More about
a disorder
Studies with patients Research literature Press releases
Search NINDS... (help) Contact us My privacy NINDS is part of the
National Institutes of

Amyotrophic Lateral Sclerosis Fact Sheet Get Web page suited for printing
Email this to a friend or colleague

Request free mailed brochure
Table of Contents
  • What is amyotrophic lateral sclerosis? Who gets ALS? What are the symptoms? How is ALS diagnosed? ... Where can I find more information?
    What is amyotrophic lateral sclerosis?
    Amyotrophic lateral sclerosis (ALS), sometimes called Lou Gehrig's disease, is a rapidly progressive, invariably fatal neurological disease that attacks the nerve cells (neurons) responsible for controlling voluntary muscles. The disease belongs to a group of disorders known as motor neuron diseases
  • 4. Amyotrophic Lateral Sclerosis Lou Gehrig's Disease - March 15, 1999
    amyotrophic lateral sclerosis (ALS), commonly called Lou Gehrig's disease, is a progressive neuromuscular condition

    Advanced Search
    Amyotrophic Lateral Sclerosis: Lou Gehrig's Disease
    University of Kansas School of Medicine Wichita, Kansas
    A myotrophic lateral sclerosis (ALS) was first described in 1869. It is frequently referred to as "Lou Gehrig's disease" in memory of the famous baseball player who died of ALS in 1941. ALS is defined as adult-onset, idiopathic, progressive degeneration of anterior horn cells and upper and lower motor neurons resulting in progressive muscle weakness, wasting and fasciculations. The clinical picture varies, depending on the location and progression of the pathologic changes. Diagnostic criteria of the World Federation of Neurology (the "El Escorial criteria") can help define and classify ALS ( Table 1 Illustrative Case 1 Bulbar Form
    Relatives of a 61-year-old woman reported that she appeared to have difficulty concentrating during long discussions. Apart from longstanding thyroid and estrogen supplementation, her medical history was unremarkable. Review of systems, a mental status examination and a physical assessment were normal. The patient was a psychologist who usually read several books a week and had an active social life, including competitive bridge and vigorous daily exercise. She had no symptoms of depression, or mental or intellectual difficulties, and denied alcohol or substance abuse. She believed her family's concerns were unwarranted but eventually conceded that her voice "just wore out" during prolonged conversations.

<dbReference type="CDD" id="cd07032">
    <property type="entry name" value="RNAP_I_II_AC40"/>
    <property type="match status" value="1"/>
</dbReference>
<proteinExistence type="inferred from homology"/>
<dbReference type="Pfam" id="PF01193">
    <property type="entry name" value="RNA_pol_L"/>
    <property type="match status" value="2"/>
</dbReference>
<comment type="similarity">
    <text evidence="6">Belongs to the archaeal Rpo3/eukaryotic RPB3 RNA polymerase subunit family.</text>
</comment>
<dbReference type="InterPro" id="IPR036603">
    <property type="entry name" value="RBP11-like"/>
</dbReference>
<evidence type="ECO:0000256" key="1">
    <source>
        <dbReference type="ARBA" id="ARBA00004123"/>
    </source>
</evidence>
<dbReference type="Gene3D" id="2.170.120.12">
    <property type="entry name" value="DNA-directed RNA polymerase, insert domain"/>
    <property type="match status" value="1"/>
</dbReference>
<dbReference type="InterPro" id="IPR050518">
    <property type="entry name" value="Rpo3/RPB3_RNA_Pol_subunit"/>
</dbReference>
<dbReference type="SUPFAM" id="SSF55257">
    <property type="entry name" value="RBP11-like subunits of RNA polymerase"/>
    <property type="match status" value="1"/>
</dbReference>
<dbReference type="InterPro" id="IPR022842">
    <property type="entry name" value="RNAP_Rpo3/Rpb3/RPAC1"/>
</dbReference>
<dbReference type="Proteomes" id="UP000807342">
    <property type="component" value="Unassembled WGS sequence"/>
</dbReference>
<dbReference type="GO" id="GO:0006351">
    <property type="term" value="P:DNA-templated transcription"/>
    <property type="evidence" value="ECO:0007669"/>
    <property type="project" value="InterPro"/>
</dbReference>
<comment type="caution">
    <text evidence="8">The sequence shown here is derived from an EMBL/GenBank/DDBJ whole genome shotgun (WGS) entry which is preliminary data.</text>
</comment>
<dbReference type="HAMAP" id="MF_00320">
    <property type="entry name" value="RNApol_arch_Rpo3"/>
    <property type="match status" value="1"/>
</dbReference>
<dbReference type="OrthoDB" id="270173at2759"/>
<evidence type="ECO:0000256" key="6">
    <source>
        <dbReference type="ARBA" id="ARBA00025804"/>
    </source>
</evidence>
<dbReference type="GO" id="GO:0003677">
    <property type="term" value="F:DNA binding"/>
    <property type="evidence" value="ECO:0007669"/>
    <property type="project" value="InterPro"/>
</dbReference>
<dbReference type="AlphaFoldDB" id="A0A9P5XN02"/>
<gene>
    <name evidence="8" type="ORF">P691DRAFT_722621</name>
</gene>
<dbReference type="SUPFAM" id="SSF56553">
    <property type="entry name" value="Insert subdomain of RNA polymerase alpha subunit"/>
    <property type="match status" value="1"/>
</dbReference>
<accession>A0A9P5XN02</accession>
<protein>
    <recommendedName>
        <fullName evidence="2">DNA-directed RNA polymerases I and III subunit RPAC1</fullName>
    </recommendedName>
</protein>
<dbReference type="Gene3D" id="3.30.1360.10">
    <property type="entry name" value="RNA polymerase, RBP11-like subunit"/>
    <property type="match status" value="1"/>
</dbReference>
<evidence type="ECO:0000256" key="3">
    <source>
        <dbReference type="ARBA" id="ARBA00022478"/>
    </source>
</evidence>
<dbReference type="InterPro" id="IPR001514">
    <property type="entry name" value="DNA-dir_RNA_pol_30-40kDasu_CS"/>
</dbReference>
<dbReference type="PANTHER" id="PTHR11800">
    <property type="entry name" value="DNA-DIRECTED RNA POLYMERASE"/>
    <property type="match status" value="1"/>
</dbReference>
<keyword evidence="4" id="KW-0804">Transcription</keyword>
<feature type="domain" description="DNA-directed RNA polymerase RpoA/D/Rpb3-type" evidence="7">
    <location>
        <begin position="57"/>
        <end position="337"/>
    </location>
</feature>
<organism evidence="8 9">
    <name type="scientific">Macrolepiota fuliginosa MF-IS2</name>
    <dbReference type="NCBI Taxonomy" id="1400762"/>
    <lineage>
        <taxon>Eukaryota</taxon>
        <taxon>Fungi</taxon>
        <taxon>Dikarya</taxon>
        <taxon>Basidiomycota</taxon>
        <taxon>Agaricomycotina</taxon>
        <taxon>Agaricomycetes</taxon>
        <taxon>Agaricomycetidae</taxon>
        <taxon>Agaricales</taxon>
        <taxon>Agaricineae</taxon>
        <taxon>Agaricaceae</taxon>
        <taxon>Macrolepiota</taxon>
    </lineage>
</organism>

5. World Federation Of Neurology Amyotrophic Lateral Sclerosis
    Click to go to World Federation of Neurology website World Federationof Neurology amyotrophic lateral sclerosis. MND upcoming meetings
    World Federation of Neurology
    Amyotrophic Lateral Sclerosis
    This web site is sponsored by the World Federation of Neurology Research Group on Motor Neuron Diseases to link researchers and clinicians worldwide with the goal of finding effective treatment and a cure for ALS.
    What's New
    Some areas of the website are still under construction as the Website Management Committee takes this opportunity to fully review the site's content. However, the old site is largely intact to find those items that have not yet made it to the new site. If our new site is not displaying in a legible manner, you may need to upgrade your browser ( Internet Explorer Opera
    For Your Information
    This site was generously initiated by the Henry M. Unger Family Foundation

    6. ALS Society Of Canada
    amyotrophic lateral sclerosis, ALS, is also known as MND, or motor neurone disease. With detailed descriptions of the disease and a FAQ.

    Recommend This Page
    Your Comments
    ALS Events Across Canada ...
    International Alliance of ALS/MND Associations

    The ALS Society of Canada, a national voluntary organization, is committed to:
    • supporting research towards a cure for ALS
    • supporting ALS Partners in their provision of quality care for persons affected by ALS
    The ALS Society of Canada endeavors to provide relevant and current information about ALS in an easy to understand format, much of it may be downloaded from this site. Voice Box and Flute Sarah Green along with husband Paul and family have shared their story about living with ALS on the CBC on OUTFRONT , the Real Audio recording is available here The Rev'd Chris Vais, who died of ALS in June of this year wrote his final edition of For Words: A Journal of Hope and Healing shortly before his death. His reflections on living with ALS have had a wide audience. With the kind permission of Susan and Clare Vais and the Presbyterian Record, we share it with the wider ALS network in Canada. Other issues of For Words can be found by clicking here , there is also a CBC article located here Catch a glimpse of the Symposium!